9. The Lancet withdrew the Wakefield paper seven months after the Lancet's owner, Sir Crispin Davis, became a non-executive director of MMR manufacturer Glaxo SmithKline. His brother, Nigel Davis, was the high court judge who presided over the secret hearing to remove funding from MMR litigation. Nigel Davis then issued a statement (referring to himself in the third person): "the possibility of any conflict of interest arising from his brother's position did not occur to him."
The Lancet withdrew the Wakefield paper in February 2010, after the conclusion of the GMC case, which among other things found that Wakefield did not have the IRB approval he claimed in the text, and after countless irregularities in the paper were exposed during evidence before the panel.  The Lancet editor said of Wakefield’s conduct: “It's the most appalling catalogue and litany of some the most terrible behaviour in any research.”
The judge named by Jennifer VanDerHorst-Larson did not preside over any “secret hearing to remove funding”.  The decision to remove funding had already been taken by the UK Legal Services Commission, and upheld by an independent review panel, after the plaintiffs’ own lawyers submitted that, as the evidence stood, they could not make a case that MMR caused autism.  The named judge (and two others, including in the London appeal court) merely affirmed (in routine judicial reviews) that the procedures had been correctly executed and the decisions properly founded.
It should be a cause of regret that those anti-vaccine campaigners who know the truth of this matter continue to cause distress to vulnerable people by making the false allegations repeated here by Ms VanDerHorst-Larson.  The case against MMR failed in England because critical evidence had been fabricated, while an overwhelming body of scientific research failed to find any link with autism or bowel disease.  A materially identical case to the one that failed in England in 2003 was presented in the US court of federal claims in 2007, and also failed. Special masters in federal court handed down scathing judgments of Wakefield’s theories and personal integrity.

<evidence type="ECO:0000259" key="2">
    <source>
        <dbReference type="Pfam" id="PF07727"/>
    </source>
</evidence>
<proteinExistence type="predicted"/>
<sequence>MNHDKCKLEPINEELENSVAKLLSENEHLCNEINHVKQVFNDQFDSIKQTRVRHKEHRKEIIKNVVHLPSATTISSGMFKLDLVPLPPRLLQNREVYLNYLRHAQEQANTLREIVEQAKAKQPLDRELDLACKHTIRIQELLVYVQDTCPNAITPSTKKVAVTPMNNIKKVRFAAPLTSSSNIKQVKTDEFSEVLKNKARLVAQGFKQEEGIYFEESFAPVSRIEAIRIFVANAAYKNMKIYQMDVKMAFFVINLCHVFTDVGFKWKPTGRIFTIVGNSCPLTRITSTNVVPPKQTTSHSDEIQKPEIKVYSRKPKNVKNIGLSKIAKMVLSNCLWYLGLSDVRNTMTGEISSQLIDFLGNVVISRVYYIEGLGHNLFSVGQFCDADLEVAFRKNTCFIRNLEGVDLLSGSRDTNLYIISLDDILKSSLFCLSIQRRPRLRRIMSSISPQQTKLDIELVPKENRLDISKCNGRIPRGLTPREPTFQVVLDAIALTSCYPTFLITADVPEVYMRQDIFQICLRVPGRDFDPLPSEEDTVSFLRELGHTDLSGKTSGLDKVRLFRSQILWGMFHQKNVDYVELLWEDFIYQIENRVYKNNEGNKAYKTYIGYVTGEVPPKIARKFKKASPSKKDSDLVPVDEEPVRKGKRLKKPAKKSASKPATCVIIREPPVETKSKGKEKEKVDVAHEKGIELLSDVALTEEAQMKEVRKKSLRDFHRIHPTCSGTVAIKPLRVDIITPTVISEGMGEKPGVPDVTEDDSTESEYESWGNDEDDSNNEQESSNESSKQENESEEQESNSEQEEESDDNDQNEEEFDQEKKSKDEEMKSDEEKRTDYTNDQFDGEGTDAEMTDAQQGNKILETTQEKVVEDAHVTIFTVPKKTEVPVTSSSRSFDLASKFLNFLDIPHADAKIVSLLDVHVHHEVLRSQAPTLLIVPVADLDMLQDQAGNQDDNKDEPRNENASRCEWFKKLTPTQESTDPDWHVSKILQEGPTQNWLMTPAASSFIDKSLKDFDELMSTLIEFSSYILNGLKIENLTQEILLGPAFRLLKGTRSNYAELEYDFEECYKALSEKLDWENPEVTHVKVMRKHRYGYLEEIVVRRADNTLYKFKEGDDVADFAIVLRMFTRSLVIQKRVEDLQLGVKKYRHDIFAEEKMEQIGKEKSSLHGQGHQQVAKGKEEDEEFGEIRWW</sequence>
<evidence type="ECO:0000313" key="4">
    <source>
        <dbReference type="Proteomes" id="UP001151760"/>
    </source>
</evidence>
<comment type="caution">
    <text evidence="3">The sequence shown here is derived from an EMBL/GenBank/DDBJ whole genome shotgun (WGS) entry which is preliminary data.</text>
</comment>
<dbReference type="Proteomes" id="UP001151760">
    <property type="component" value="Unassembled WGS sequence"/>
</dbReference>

10. The chairman of the GMC panel that struck Wakefield off the medical register, Surendra Kumar, failed to disclose that he owned shares in MMR manufacturer GlaxoSmithKline.
On 3 November 2008, Wakefield, and his two co-defendants in the GMC case, formally submitted to the panel that its chairman had no conflicts of interest.

11.  Mr. Deer's opening slide at the La Crosse talk, clearly intended to refer to Wakefield, speaks volumes about Deer’s lack of neutrality: “If he wasn’t so fucking greedy, he’d a been tougher to spot.” (The only money Wakefield earned as an expert witness was donated, by him, to the Royal Free Hospital. This is well documented.)
There is no record at the Royal Free of Wakefield ever donating any money, nor has any document ever been produced to this effect. Ms VanDerHorst-Larson simply copies out Wakefield's claims, and does not check them. Wakefield has been asked on numerous occasions for such documentation, and, despite extensive discovery in UK litigation and substantial Freedom of Information disclosures by the relevant public bodies, none has ever been found.  Meanwhile, I obtained papers revealing Wakefield’s longstanding concerns that he should be “incentivised” with large amounts of money (on top of the hidden £435,643, plus expenses, from lawyers), including through secret business schemes expressly intended to exploit the vaccine scare he created.

12. Among the more egregious of his many false statements at La Crosse was Mr. Deer's claim that Dr. Wakefield "called on parents to boycott the MMR vaccine." He in fact recommended parents request the single measles, mumps and rubella shots that were available at that time in the UK, rather than the combination shot.
Ms VanDerHorst-Larson's posited distinction is devoid of difference.

Published 18 October 2012
VanDerHorst-Larson: food for the birds

Thursday, October 18, 2012

Toxin Gambit Part 3: Sucrose

Just the Vax is doing a series on vaccine excipients with the hope that we can get through all of them to provide clear and reasoned information about how they are not toxic along with defining what a toxin is.  We have Toxin Gambit Part 1: Formaldehyde, Toxin Gambit Part 2: Polysorbate 80 ( with bonus material that includes how anti-vaxxers are innumerate) and now our latest instalment is about sucrose.  Some of you may stop laughing now.